Realmac Blog – App Pricing and the Freemium Trend: “So what does this mean for us and the future of apps? Given the right product, a freemium model is something that we may have to consider. To throw in some business speak, the right product matched to the right target market is critically important here, and when done properly going freemium could be a massively successful strategy. That said, how it affects the perceived value of our craft remains to be seen.”
(Via. Realmac Blog)
While I agree with Rob that there’s a place for freemium, this disturbing trend of assuming that price is the major factor in a particular app’s success always gives me pause.
I think Letterpress would have done fine if it weren’t freemium. Why? Because it was made by Loren Brichter, and it’s an awesome game. You can’t just look at the pricing model and assume that’s the reason why something hit or didn’t. We have no way of knowing for sure how well Letterpress would have done at $2 or $5, but we can’t assume that it would have done worse. It could have made more money.
A couple of things to keep in mind if you’re getting into the App Store software business, especially if you want to make a productivity, or some other sort of “non-game” app:
- The vast majority of iPhone and iPad owners only buy games. Actually, to be more accurate, most of them don’t buy games; they download free games. And then a very small percentage of those folks actually pay the $1 or whatever for the “advanced” features. Those hundreds of millions of devices that Apple talks about at every keynote? Most of them are never going to run your app at any price. Not because these users are cheap. They paid for an iPhone or iPad. They have a few bucks to spare. Not because they hate you. They don’t know you. It’s just that paying for apps is not on the radar. They just like playing casual games once in a while, and that’s all they need from their phone. So forget them. They’re not your customers. There are hundreds of thousands of other iOS users who are interested in your product and do pay for software regularly. Don’t confuse those users with everyone else. They are two very different groups of people. You don’t need to get them all.
- The Top Grossing Apps list is a complete waste of your time. Repeat after me: You will never be on this list. Furthermore, the apps on this list have almost nothing to do with your success or failure. Everyone there has all sorts of advantages (connections, press, luck, VC backing, etc.) that you don’t have. Trying to emulate anything about any of these apps is an exercise in futility. You can make money just fine without ever paying attention to this list at all. In fact, you’re more likely to make money if you forget the list exists.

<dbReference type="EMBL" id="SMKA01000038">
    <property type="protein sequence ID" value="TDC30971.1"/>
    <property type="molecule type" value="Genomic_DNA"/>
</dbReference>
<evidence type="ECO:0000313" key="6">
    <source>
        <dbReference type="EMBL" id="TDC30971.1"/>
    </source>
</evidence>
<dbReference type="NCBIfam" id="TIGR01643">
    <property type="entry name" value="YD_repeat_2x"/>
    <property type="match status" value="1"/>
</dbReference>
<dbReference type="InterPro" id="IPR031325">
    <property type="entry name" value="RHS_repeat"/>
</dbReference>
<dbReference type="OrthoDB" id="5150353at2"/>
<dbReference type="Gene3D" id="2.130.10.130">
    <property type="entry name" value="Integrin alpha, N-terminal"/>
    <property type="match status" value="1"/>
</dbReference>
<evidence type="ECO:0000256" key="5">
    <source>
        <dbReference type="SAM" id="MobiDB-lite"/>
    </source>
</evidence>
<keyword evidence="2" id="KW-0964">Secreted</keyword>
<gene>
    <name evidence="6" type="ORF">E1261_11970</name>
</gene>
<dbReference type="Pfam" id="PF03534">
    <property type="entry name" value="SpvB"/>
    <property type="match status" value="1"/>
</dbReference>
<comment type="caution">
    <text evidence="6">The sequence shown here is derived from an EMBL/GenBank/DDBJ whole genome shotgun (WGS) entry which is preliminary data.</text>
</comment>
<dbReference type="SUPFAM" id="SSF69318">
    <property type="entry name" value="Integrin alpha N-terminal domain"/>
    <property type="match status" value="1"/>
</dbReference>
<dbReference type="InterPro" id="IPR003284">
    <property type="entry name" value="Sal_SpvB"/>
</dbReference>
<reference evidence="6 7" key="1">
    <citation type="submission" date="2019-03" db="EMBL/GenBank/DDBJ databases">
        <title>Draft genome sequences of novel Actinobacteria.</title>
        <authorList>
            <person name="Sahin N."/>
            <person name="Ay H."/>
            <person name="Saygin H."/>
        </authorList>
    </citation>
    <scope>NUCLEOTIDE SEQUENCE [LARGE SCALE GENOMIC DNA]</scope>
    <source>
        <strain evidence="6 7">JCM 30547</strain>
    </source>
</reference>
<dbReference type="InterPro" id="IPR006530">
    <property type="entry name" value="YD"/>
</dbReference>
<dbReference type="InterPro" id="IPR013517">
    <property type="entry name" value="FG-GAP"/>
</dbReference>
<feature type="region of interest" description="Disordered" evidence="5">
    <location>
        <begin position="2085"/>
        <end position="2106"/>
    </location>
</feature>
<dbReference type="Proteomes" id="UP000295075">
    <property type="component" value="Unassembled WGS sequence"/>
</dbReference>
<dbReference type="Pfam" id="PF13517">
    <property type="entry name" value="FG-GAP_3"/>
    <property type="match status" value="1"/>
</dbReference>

- You’re not Loren Brichter. You’re just not. Maybe you’re a genius, and you’ve made an app that’s even better than anything Loren has ever done. That’s nice, but you’re still not Loren Brichter. You didn’t work at Apple on the original iPhone. You didn’t have one of the early App Store successes with Tweetie. You haven’t guest lectured at Stanford. You didn’t earn the reputation he has for building the highest quality stuff, and you aren’t universally adored in the Apple community as an all-around nice guy. You may be all those things some day if you keep working at it like he did, but you’re not there yet, and you’re not getting there this week. If you want to emulate anything about Loren, emulate his commitment to quality, his ability to take advantage of the luck that comes his way, and his focus on the product rather than the profit motive. Don’t emulate his freemium game pricing model. That’s like donning a white suit and thinking you can dance like Travolta. Not going to happen.
- There are ten times more failed freemium apps than successful ones. The bottom grossing apps are mostly free or freemium, too. You know why? Because far too many devs embrace freemium as the “only way to make money.” Most devs are smart engineers but terrible business people. Don’t be that.
- The goal isn’t to get rich quick and retire young. That could happen on the App Store, but there are much easier ways to reach that goal. You haven’t heard many stories about the dev who makes an app in his spare time and hits it big a la Steve Detemer lately because we’re past that stage. Far richer and more connected people have descended on the App Store with well-known brands and armies of resources, and they get the bulk of the attention and the money. But that’s fine. There’s still plenty of room for you. Find a measure of success that’s both realistic and noble, and work towards it. Make something you’re proud of and figure out a way to make a living with it so you can make it better. Be ready for that to take years.
- Buy apps. And start encouraging everyone you know to pay for quality. If you balk at paying $1.99 for any app that genuinely interests you, get out of the business immediately. You’re part of the problem.
- If you’re in the apps business to get rich quick or to get into the Top Grossing list, you have to be prepared to play an entirely different game, with venture capital, millions in investment, teams of engineers, and an exit strategy. Just making your app free to play isn’t going to do you any good. That’s one piece of a much larger and very different business strategy.